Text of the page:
It’s 2035, and you’ve gathered your family into the living room to watch old home movies together. You each strap on your virtual reality headset, and the image comes into view—a young Aunt Petunia, in glorious 3D, lurching toward the punch bowl with all the grace of a drunken elephant.
Virtual reality isn’t just the future of games. As Oculus has been quick to tell us every time we’ve talked, games are just the beginning. There isn’t even a consumer VR headset on the market at this point—or, at least, not one worth using—and we’re already seeing applications from architecture to healthcare.
Add movies to the mix: Multiple companies are convinced VR is the future of film. Jaunt, a new California-based start-up, just announced it raised nearly $7 million to produce VR films. Jaunt’s out there showing off its VR-ready camera, which looks a bit like a Koosh ball made of camera lenses.
A set of microphones on the top of the rig captures audio—this allows positional audio as you turn your head in the Oculus, so the sound isn’t out-of-sync from where you’re looking.
Jaunt’s VR ambitions started with an Oculus dev kit bought second-hand on Craigslist and grew from there, though Re/code also reports the company is open to working with Sony on Project Morpheus.
Jaunt is the second company I know of that’s making a big push into VR film. I met with Condition One, a similar start-up, at the Game Developers Conference in San Francisco last month. Condition One showed me its film Zero Point, which is as much a documentary on the medium of virtual reality as it is a showcase for the company’s technology. Zero Point dropped me into the midst of a military drill, guns going off around me, and then took me for a jaunt through the hallowed halls of the Los Angeles Convention Center during the E3 gaming convention.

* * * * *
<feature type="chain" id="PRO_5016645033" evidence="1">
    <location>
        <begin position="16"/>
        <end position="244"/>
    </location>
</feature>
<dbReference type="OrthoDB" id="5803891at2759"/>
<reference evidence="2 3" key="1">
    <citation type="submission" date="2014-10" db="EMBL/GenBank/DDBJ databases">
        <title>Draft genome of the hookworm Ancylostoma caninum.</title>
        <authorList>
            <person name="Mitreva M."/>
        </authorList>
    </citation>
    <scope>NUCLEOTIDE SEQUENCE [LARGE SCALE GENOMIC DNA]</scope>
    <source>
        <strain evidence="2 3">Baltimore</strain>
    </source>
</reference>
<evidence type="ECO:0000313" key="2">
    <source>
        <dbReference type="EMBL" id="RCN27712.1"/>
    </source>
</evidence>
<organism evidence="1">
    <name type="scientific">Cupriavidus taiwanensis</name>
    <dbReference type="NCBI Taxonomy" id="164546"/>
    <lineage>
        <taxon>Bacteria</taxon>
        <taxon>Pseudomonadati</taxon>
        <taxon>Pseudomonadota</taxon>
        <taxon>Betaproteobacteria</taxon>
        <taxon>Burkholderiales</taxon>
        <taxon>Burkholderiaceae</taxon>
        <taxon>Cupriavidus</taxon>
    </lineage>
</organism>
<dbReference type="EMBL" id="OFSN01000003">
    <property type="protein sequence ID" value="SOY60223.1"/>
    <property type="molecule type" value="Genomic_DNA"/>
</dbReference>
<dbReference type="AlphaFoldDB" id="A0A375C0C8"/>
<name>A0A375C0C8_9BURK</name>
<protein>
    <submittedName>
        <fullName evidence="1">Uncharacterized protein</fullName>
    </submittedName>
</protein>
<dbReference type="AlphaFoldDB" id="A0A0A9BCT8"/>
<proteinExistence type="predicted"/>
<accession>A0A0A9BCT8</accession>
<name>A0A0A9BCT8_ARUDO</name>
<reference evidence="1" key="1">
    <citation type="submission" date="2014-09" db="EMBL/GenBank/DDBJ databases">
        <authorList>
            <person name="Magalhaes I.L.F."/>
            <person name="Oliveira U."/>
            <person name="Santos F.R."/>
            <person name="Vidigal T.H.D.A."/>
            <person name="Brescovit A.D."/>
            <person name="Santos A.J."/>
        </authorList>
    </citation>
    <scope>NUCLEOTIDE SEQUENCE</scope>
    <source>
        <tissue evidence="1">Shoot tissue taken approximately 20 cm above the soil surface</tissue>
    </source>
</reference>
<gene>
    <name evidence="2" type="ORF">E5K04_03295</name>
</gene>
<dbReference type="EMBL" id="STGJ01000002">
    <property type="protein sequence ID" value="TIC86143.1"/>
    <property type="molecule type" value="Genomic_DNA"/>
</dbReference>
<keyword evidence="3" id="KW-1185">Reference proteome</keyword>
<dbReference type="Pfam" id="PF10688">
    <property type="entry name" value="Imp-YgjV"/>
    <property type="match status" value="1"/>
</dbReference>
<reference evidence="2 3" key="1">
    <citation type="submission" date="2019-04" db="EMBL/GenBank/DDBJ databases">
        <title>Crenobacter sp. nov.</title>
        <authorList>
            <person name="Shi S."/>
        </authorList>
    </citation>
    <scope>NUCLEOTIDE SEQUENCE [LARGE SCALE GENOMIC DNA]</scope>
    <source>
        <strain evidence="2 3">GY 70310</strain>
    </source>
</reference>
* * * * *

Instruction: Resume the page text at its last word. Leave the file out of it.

I haven’t seen Jaunt’s demo films yet, though they sound similar to Zero Point—short, documentary-style vignettes meant more for novelty than true narrative filmmaking. In many ways, the early days of VR film match the early days of film as a medium—“actualités,” or actuality films, which showcased everyday life in motion.
But novelty can only take you so far. Whether VR film will eventually grow and transform into a story-based medium on par with the movie experience down at the local cineplex, that’s up in the air. There’s a lot for Jaunt, Condition One, and others to figure out. How do you direct a viewer’s gaze when there’s no way for the camera to direct it? How do you make it seem more like film and less like theater when there’s no change in camera angles?
And how do you take advantage of the already-improved hardware in Oculus’s DK2? Does position-tracking make its way into VR film also, allowing the audience to move around a space?
That’s a lot of unknows. I feel comfortable saying VR is the future of games; the same can’t be said for movies—at least not yet. With this much money being dumped into research, though, I’m sure we’ll see some impressive productions soon.
This story, "Oculus Rift at the movies? Multiple companies want to make VR films a reality" was originally published by TechHive.